State looks to toughen animal cruelty lawsBy SHAWNE K. WICKHAM
New Hampshire Sunday News
August 17. 2017 12:52AM
Two months after police and animal welfare investigators seized 84 Great Danes from a Wolfeboro kennel owner, political leaders are moving to strengthen New Hampshire’s animal cruelty laws.
Gov. Chris Sununu will be in Wolfeboro Thursday to announce his support for toughening those laws. Ben Vihstadt, spokesman for the governor, said Sununu “looks forward to working with advocates and legislators to pass common-sense legislation that protects animals, ensuring that the type of situation that took place in Wolfeboro never happens again.”
Sununu also plans to sign an executive order in Wolfeboro, revamping the Governor’s Commission on the Humane Treatment of Animals, Vihstadt said.
Meanwhile, Senate Majority Leader Jeb Bradley, who lives in Wolfeboro, plans to sponsor legislation to change the state’s licensing rules for commercial breeders.
Lindsay Hamrick is state director for the Humane Society of the United States, which has been caring for the 84 Great Danes confiscated on June 16 from the Wolfeboro mansion owned by Christina Fay and from her veterinarian’s clinic.
HSUS joined Wolfeboro police in the raid that resulted in Fay’s arrest for animal neglect and cruelty. Fay, 59, is contesting those charges, and her lawyer is seeking to regain control over the placement and medical care of her animals pending her October trial.
Hamrick has been meeting with lawmakers, including Bradley, about sponsoring legislation to address two issues highlighted by the Wolfeboro case.
Under state law, the Department of Agriculture only licenses and inspects commercial kennels that sell 10 litters of puppies, or 50 puppies, in a 12-month period. Only five kennels currently are licensed; Fay’s De La Sang Monde Kennel was not one of them, according to the department.
Hamrick said the proposed legislation would instead base licensing on how many breeding females a kennel owner has. The rules would only apply to those “in the business of transferring animals,” she said.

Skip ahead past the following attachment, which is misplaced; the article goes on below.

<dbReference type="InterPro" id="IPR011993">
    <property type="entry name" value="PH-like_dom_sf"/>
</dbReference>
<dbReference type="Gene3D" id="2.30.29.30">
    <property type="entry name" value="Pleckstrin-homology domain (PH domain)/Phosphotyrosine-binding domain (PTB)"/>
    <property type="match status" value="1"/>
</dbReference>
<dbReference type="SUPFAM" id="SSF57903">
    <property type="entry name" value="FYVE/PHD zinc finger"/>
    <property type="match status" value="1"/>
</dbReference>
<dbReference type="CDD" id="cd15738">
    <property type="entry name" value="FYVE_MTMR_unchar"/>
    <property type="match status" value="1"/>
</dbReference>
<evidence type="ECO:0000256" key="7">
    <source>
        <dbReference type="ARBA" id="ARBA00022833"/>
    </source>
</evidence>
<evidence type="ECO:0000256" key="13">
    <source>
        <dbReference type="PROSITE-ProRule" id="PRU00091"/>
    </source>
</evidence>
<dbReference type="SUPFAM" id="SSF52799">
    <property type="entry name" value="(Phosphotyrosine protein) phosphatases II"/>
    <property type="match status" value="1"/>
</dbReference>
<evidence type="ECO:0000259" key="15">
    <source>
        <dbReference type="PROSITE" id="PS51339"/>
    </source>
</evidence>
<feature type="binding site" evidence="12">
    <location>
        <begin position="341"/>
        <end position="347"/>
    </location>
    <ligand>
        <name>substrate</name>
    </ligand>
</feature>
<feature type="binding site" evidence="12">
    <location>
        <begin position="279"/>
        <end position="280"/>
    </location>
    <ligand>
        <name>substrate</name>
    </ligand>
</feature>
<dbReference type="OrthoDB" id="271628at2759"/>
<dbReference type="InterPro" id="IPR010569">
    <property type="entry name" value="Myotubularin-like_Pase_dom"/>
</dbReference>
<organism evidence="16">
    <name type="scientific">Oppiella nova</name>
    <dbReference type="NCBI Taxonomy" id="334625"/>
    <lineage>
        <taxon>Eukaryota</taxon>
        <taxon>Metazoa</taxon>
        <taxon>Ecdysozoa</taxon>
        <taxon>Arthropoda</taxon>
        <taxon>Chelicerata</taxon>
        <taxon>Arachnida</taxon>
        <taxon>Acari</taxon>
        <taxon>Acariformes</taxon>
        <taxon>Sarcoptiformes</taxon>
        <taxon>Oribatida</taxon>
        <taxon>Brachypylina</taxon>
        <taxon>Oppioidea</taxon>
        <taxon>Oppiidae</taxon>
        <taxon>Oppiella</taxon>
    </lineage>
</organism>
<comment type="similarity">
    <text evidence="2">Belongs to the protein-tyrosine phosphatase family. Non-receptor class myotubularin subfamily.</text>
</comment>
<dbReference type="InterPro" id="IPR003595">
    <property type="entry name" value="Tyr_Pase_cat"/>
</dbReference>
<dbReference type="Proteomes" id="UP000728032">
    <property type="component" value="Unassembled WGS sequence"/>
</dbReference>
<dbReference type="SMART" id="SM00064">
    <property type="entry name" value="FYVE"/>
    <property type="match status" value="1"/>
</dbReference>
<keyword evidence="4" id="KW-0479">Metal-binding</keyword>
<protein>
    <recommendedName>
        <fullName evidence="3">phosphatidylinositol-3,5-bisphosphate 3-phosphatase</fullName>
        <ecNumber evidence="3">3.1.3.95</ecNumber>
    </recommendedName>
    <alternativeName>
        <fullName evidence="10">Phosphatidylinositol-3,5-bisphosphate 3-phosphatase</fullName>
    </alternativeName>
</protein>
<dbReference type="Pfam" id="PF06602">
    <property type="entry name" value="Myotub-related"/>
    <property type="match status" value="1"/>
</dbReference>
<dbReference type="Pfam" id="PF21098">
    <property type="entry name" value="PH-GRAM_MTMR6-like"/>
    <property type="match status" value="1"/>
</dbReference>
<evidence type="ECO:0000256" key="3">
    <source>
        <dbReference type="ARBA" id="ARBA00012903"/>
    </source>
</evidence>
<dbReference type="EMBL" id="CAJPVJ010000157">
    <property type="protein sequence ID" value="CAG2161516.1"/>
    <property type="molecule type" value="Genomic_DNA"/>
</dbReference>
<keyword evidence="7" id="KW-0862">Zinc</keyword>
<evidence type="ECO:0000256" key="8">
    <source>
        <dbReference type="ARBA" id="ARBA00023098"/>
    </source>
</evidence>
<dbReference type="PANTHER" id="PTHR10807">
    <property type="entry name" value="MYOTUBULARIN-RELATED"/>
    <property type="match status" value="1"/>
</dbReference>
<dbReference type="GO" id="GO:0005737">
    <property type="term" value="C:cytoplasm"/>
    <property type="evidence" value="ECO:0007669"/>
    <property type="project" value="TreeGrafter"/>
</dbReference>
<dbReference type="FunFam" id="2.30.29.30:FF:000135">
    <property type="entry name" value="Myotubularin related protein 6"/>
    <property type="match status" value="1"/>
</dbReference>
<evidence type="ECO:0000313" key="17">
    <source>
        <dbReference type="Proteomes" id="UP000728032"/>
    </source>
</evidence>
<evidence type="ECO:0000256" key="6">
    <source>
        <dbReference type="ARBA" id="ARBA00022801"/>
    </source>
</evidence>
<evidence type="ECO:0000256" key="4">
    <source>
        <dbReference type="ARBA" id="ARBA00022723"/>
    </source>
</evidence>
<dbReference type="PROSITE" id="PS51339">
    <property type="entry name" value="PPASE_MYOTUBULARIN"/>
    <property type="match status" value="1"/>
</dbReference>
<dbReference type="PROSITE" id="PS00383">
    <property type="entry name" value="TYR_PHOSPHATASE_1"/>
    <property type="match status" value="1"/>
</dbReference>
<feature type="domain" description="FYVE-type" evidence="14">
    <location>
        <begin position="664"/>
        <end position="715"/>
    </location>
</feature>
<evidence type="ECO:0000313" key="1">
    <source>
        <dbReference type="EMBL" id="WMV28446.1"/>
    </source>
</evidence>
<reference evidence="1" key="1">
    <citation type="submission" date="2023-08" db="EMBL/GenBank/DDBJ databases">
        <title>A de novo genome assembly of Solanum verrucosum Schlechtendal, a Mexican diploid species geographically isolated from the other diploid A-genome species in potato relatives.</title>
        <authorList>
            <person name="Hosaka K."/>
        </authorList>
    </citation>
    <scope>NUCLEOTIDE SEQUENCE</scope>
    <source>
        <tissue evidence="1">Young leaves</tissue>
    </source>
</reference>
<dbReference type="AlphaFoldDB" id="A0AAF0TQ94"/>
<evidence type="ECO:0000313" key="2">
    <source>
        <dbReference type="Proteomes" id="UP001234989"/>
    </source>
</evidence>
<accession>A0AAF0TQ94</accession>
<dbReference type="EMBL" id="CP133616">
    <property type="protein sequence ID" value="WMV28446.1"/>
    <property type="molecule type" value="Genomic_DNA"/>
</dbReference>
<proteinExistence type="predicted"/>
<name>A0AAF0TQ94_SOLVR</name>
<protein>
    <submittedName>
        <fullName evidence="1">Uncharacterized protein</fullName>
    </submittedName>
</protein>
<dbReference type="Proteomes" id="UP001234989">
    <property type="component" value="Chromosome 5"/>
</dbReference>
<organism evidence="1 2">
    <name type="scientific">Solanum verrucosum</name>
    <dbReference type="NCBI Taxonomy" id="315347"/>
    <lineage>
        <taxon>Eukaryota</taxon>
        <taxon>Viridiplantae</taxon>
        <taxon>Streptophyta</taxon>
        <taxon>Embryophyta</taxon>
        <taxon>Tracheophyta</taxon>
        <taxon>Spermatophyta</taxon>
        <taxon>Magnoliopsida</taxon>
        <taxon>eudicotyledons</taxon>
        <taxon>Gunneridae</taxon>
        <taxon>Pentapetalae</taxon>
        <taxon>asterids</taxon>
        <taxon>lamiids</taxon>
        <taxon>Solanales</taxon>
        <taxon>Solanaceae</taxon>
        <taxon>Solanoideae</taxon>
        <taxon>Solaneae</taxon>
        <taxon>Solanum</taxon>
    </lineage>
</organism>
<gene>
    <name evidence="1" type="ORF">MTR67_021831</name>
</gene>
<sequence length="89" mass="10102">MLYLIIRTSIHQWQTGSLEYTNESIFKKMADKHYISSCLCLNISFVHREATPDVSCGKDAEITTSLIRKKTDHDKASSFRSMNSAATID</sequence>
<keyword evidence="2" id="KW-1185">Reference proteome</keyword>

That would exempt dog-sled mushers, a sticking point to getting such proposals passed in previous sessions, she said. “As long as they’re not selling puppies, they’re not commercial breeders.”
But it would have applied to Fay’s kennel, Hamrick contends. She said a large number of the dogs seized at Fay’s home and vet’s office were unspayed females, used to breed puppies that were transferred to others.
Who should pay
Another issue raised by the Wolfeboro case is who pays for the care of animals seized in cruelty and neglect cases while the court case proceeds.
Legally, the cost of such care falls on a local community, Hamrick said. However, she said, “Practically speaking, what actually ends up happening is your local humane society partners with the local police department to not only house the animals but to pay for the cost.”
The bill she envisions would require a civil hearing to be held within a few weeks of the seizure of animals. A judge would review the evidence used to seize the animals and determine who should pay for their care, Hamrick said.
“Our argument is that in order for law enforcement to seize your animals legally, they have to have probable cause of animal cruelty, which is a high bar,” Hamrick said. “There has to be a substantial amount of evidence pointing in that direction.”
The process could even work to a defendant’s advantage, she said, if a judge decides that the animals were seized illegally.
Jeb Bradley was vacationing and could not be reached for comment Wednesday. But Rep. Stephen Schmidt, R-Wolfeboro, said the Senate majority leader has agreed to be the prime sponsor of the legislation sought by HSUS.
Schmidt said the bills will have bipartisan support. Reps. Edith DesMarais, D-Wolfeboro, and William Marsh, R-Brookfield, have agreed to join him as co-sponsors.
Schmidt said he doesn’t expect legitimate breeders will have a problem with the proposed licensing change.
“In fact, they ought to welcome it,” he said. “Because it just might get some of the ones who aren’t responsible out of business.”
And Schmidt said it seems unfair for HSUS to have to pay the costs of caring for Fay’s animals until her court case is resolved. “What we’re talking about is really hundreds of thousands of dollars in cost that’s going to be incurred,” he said.
But what if someone is later found innocent of the charges?
Hamrick said the animals still would have to be fed and cared for during the legal process. “Just because they’re in a new facility receiving care does not change that responsibility,” she said.
While similar bills have failed in the Legislature in the past, the Great Danes’ case has changed the conversation, Schmidt said. “It was just the magnitude of it.”
Police photos show rooms filled with urine and feces, he said. “The police were going in there basically in full hazmat suits,” he said. “It was the only way to do it.”
“Frankly, they almost had to destroy the house — all the walls were ripped out; it’s basically down to studs — to decontaminate it.”